Batman 3.17 – The Joke’s on Catwoman

I’m wondering what in the world they used for the “shag” on Catwoman’s car. Some old carpet, perhaps? That honestly looks like my kid brother’s bedroom carpet from 1974-82. Well, they really didn’t have as much money in season three, and brother, does it ever show in this episode. By this point, we’re used to the “limbo” sets of black nothingness dressed by random props. This time out, the limbo set is used for the baddies’ hideout, some rocky outcrop, the interior of a lighthouse, and a courtroom. Writer Stanley Ralph Ross evidently wasn’t told to keep the number of locations to a minimum.

In the one of the strangest casting moves in a series full of odd ones, Pierre Salinger plays Catwoman and Joker’s attorney, Lucky Pierre. Salinger was between careers in 1967. He had been President Kennedy’s press secretary and later, briefly, a U.S. senator, appointed by California Governor Pat Brown to serve the remaining term of the late Senator Engle. In the 1970s, he would become a correspondent for ABC News.

This was the final appearance of Catwoman, and Eartha Kitt, in the series, although the Joker still has another outing ahead. Cesar Romero really functioned more like a loudmouthed henchman than a criminal mastermind this time. It does at least end with a really big fight scene in the courtroom that Daniel adored. Except… rather than hiring another actor to play the Gotham DA, that unseen character gives Batman some offscreen permission to handle the prosecution.

Now just wait a minute. Remember what we learned last episode about Bruce Wayne’s activity with the prison system? So now we see that Batman arrests criminals, AND he tries them, AND, as Bruce Wayne, he decides whether they’re eligible for parole?! I think there’s a story here. Somebody give that Clark Kent fellow at The Daily Planet a phone call.

Batman 3.16 – The Funny Feline Felonies

In the previous installment, I mentioned how they made a trio of three-part(ish) stories in the final season of Batman. So far, there I have not noticed any continuity blunders like the props in the Egghead episodes to suggest that the producers might have run these in the wrong order, but I could be wrong. It’s possible that they intended to introduce Eartha Kitt here, driving a very ridiculous car, and “kidnapping” the paroled Joker, or they intended to introduce her in episode 14. Either way seems to work.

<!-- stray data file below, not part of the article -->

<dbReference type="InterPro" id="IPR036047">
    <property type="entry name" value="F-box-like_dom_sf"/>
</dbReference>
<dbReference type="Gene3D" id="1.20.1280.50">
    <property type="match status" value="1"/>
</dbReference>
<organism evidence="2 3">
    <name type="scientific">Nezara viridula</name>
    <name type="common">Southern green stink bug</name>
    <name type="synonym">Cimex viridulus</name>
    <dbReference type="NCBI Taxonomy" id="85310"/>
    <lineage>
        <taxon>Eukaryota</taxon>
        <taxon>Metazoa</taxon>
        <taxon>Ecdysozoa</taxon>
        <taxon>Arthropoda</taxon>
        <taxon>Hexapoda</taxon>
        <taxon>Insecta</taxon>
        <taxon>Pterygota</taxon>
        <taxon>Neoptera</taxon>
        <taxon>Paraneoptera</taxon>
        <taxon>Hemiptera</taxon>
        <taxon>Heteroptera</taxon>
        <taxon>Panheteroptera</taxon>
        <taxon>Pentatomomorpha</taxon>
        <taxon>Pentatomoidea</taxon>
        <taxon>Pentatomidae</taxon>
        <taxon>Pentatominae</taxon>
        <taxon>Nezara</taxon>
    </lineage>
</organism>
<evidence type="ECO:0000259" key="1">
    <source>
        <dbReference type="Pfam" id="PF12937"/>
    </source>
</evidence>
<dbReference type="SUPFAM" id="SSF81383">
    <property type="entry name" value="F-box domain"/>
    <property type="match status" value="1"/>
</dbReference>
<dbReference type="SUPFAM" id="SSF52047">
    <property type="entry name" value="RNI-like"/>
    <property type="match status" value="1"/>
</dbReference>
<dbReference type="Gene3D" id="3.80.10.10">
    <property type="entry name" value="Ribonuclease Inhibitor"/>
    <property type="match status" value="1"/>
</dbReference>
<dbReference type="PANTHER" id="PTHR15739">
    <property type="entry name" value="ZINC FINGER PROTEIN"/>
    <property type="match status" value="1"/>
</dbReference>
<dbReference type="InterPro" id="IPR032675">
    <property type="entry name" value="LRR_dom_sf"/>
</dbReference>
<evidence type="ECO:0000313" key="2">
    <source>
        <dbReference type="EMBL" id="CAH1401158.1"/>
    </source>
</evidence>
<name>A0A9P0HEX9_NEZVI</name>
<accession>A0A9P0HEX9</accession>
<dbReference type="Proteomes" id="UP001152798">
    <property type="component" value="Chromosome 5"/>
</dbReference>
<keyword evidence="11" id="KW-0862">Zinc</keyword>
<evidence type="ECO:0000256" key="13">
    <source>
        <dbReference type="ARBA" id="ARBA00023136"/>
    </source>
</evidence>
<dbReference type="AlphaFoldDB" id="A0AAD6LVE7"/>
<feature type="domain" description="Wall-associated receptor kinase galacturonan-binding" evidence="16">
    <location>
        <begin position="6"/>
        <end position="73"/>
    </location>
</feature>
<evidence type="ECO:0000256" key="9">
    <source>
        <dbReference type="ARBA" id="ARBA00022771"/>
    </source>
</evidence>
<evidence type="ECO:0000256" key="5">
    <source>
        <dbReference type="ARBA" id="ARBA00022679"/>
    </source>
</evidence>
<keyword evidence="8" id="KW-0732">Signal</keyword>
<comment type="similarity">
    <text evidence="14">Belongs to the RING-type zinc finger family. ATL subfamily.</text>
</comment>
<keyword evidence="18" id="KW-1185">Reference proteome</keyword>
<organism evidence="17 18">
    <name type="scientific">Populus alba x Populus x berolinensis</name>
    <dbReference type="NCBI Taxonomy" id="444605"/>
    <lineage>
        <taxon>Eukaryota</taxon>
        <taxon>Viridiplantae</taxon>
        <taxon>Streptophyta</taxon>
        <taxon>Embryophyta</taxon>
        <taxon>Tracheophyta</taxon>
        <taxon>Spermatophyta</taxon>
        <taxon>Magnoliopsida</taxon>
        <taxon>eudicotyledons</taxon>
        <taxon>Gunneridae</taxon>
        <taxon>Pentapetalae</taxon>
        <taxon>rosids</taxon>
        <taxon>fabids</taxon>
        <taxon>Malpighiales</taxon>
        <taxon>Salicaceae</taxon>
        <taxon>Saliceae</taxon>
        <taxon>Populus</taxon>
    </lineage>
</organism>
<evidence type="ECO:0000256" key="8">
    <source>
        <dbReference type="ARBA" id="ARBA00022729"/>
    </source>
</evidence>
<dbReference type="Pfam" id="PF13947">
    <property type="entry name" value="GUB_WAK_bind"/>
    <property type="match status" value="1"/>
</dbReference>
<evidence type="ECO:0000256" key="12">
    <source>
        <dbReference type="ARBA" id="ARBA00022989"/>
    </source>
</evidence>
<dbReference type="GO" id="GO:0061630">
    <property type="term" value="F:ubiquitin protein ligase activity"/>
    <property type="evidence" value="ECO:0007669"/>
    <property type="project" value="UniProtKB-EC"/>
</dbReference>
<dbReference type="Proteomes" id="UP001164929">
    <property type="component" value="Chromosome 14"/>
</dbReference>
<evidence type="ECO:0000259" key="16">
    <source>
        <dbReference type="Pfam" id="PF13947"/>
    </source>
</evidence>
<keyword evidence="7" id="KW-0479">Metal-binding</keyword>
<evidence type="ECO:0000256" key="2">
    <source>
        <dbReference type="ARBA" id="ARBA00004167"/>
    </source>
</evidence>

Two huge missed opportunities occur to me: the last time Cesar Romero got to sink his teeth in a really good script was the previous season’s “Pop Goes the Joker” two-parter, where, among other things, he got to really demonstrate a complete contempt for Bruce Wayne. Here, Wayne is the chairman of the parole board – now hang on a minute, he captures all the criminals and he decides whether they’re fit to rejoin society?! – and he gets to wish the Joker well and see him off in a new suit and a crisp new $10 bill, but since Romero is playing the Joker as pretending he’s gone straight and owes his freedom to Wayne, he doesn’t get to sneer at him. That’s a darn shame; that menacing contempt was a real highlight of that story.

Another is that there isn’t any kind of deathtrap this week, which, in a completely surprising development, annoyed my son! Considering how often he’s become annoyed or upset at the traps, I’m frankly shocked that he’d rather have seen another one than seen the baddies waiting outside in the bushes. According to my very badly beat-up copy of Joel Eisner’s Official Batman Batbook, a cliffhanger trap was planned and cut. It doesn’t say whether it was filmed, or if it was cut from the script.

A couple of interesting cameo walk-ons in this episode: Dick Kallman, a pop star who starred in a single season sitcom called Hank on NBC in 1965, plays a pop star hitmaker, and Joe E. Ross has about three lines as his agent. One of those lines, naturally, starts with “Ooh, ooh!”

Batman 3.14 – Catwoman’s Dressed to Kill

Well, here’s something unexpected. Fashion designer Rudi Gernreich appears in this episode as himself. Whose wacky idea was that? He’s the guy who designed the “monokini,” which had everybody at Playboy very pleased for about a decade, and who later designed the Moonbase Alpha costumes for Gerry Anderson’s Space: 1999.

Oh, sorry, I was so surprised to have Rudi Gernreich pop into a Batman episode that it actually overshadowed, briefly, the return of Catwoman, now played by Eartha Kitt. I think she’s tremendously entertaining in the part, even if she doesn’t appear to be the same character who Julie Newmar was playing in the doomed romance storyline across the second half of season two. Perhaps the Catwoman we had been enjoying really did meet her demise in the West River, and this is a new villain who picked up where the original Catwoman left off?